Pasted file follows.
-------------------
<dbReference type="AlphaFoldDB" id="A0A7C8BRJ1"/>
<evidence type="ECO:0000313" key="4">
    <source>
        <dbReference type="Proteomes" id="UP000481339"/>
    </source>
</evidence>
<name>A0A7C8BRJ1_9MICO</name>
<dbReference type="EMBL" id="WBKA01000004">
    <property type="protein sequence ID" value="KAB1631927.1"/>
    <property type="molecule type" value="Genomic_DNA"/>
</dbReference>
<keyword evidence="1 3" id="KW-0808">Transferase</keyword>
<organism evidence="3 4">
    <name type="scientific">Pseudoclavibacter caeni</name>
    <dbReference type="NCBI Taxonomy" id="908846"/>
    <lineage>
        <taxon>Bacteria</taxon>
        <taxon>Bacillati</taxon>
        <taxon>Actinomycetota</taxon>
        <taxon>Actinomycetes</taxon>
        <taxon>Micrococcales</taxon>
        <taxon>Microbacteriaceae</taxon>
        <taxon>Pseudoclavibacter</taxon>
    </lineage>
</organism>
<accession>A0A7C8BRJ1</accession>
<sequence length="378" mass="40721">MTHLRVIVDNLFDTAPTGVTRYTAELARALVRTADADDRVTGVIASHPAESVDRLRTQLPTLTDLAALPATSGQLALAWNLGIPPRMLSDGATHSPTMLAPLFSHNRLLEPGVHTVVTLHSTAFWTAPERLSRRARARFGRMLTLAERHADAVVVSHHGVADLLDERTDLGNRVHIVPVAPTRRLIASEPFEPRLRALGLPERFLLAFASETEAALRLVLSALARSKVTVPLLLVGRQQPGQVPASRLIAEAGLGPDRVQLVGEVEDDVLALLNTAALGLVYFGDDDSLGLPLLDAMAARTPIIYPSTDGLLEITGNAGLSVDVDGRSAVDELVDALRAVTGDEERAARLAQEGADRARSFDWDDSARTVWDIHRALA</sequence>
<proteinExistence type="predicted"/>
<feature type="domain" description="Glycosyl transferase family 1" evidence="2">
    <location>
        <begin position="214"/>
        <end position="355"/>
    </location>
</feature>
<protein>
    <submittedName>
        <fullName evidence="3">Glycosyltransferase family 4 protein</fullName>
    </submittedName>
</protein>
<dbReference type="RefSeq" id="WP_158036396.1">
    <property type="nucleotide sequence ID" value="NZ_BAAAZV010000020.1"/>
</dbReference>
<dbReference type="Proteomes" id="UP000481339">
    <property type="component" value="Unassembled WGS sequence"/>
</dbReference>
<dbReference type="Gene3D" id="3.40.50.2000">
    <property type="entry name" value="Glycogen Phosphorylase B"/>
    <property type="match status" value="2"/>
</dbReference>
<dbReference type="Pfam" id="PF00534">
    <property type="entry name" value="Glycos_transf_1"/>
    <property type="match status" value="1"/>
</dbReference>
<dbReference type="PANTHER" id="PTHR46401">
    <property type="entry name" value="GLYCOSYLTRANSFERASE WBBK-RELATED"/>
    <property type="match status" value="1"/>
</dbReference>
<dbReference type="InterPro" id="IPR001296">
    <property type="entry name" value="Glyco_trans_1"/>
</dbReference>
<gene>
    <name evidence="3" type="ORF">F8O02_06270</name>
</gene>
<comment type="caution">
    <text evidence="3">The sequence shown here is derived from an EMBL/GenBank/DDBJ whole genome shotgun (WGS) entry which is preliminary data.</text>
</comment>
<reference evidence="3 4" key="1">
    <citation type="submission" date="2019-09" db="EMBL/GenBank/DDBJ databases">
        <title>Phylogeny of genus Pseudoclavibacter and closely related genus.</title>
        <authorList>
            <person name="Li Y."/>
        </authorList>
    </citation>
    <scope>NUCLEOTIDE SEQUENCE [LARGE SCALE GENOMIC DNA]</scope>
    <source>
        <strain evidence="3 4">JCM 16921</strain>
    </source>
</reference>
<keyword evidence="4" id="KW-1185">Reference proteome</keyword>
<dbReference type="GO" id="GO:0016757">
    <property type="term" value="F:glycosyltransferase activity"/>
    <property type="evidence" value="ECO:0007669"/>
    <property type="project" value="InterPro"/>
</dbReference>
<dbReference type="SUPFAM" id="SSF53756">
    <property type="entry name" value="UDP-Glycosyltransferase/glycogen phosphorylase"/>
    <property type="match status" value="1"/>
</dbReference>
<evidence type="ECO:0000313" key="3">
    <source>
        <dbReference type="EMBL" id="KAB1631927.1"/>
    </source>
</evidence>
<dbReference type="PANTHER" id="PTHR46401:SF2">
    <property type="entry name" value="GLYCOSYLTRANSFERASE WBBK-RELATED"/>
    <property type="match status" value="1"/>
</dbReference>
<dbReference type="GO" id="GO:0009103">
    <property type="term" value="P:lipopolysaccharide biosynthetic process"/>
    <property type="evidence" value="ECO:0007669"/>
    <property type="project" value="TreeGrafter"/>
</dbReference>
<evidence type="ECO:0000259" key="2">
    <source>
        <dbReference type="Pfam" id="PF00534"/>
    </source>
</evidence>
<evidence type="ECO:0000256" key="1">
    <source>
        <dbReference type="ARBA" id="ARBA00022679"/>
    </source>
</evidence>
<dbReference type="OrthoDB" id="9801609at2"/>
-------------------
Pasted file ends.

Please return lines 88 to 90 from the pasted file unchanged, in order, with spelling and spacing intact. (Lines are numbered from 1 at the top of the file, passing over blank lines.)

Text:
</dbReference>
<evidence type="ECO:0000313" key="3">
    <source>